Recession left site north of Bend Brewing Co. vacant
Vacant for the past decade, the lot on the north side of Bend Brewing Co., near the Newport Avenue bridge, could be the home of two new commercial buildings.
Developer Sean Cavanagh of Cavanagh Inc. recently filed a site plan and other land-use permit applications with the city of Bend Community Development Department. The plan shows two buildings, each two stories, at opposite ends of the half-acre lot, which stretches from NW Brooks Street to the Deschutes River.
The east end building would face Brooks Street adjacent to Bend Brewing Co., while the west end building would replace a former residence that’s closer to the bridge. A parking lot with 18 spaces would serve both buildings.
Cavanagh envisions the ground floor of each building occupied by a restaurant and hopes to work with local entrepreneurs. The second level of each building will be offices.
“Building and creating are a personal passion of mine and my family and business partners,” said Cavanagh, who moved to Bend two years ago from Colorado, where his partners are based. “Creating something new on this particular site in Bend is a real opportunity and something we wanted to take on.”
The plan hinges on the city granting two requests from the developer. One is to rezone the riverfront part of the property from residential to commercial use. The other is a variance on the ratio of building area to the size of the lot.
“It’s probably one of the most complex sites (in Bend) because of the zoning,” said architect Jim Landin, who designed the project for Cavanagh.
The city approved a more ambitious plan for the property at 69 Newport Ave. before the Great Recession. The previous owner planned two three-story buildings with condominiums in the upper stories, plus underground parking, Senior Planner Aaron Henson said. The previous plan would have used land on either side of Bend Brewing Co., he said.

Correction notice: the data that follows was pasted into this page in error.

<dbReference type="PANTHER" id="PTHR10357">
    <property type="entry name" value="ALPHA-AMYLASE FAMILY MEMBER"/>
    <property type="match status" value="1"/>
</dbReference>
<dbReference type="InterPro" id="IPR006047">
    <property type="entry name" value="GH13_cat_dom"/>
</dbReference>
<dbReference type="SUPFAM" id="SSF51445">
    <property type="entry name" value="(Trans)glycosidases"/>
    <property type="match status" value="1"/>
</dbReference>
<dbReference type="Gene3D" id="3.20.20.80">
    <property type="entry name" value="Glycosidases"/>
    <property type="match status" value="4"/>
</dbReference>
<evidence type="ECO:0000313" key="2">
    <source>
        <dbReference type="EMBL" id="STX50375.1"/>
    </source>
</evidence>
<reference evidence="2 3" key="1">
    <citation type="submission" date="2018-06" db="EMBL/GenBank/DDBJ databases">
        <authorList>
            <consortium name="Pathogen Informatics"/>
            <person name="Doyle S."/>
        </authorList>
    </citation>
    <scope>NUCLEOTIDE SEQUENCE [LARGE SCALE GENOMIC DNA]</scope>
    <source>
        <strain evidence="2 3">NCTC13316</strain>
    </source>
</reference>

The previous owner, Eriksen River Properties, demolished small commercial buildings to make way for the condominiums, but then the recession hit, and the project halted, Henson said. Bend Brewing Co. has since bought the land on the south side of its pub and installed a parking lot.
Cavanagh said his company’s strategy is to build at a scale that will require minimal debt. “We’re a long-term-thinking development company,” he said. “We’re looking to build something of quality and that’s going to last a long time in the community.”
Each building will have a different look, Cavanagh said. The east building facing Brooks Street will have a brick exterior to blend into downtown, he said. Although it would be adjacent to Bend Brewing Co., it won’t entirely cover the north wall of the brewery. So he hopes the city will grant permission for a mural, which Cavanagh would change every couple of years.
Overlooking trees along the Deschutes River, the west building will have “mountain modern” feel with stone and reclaimed materials, Cavanagh said. The developer does not plan to make any changes to the 30-foot buffer along the Deschutes River, Landin said.
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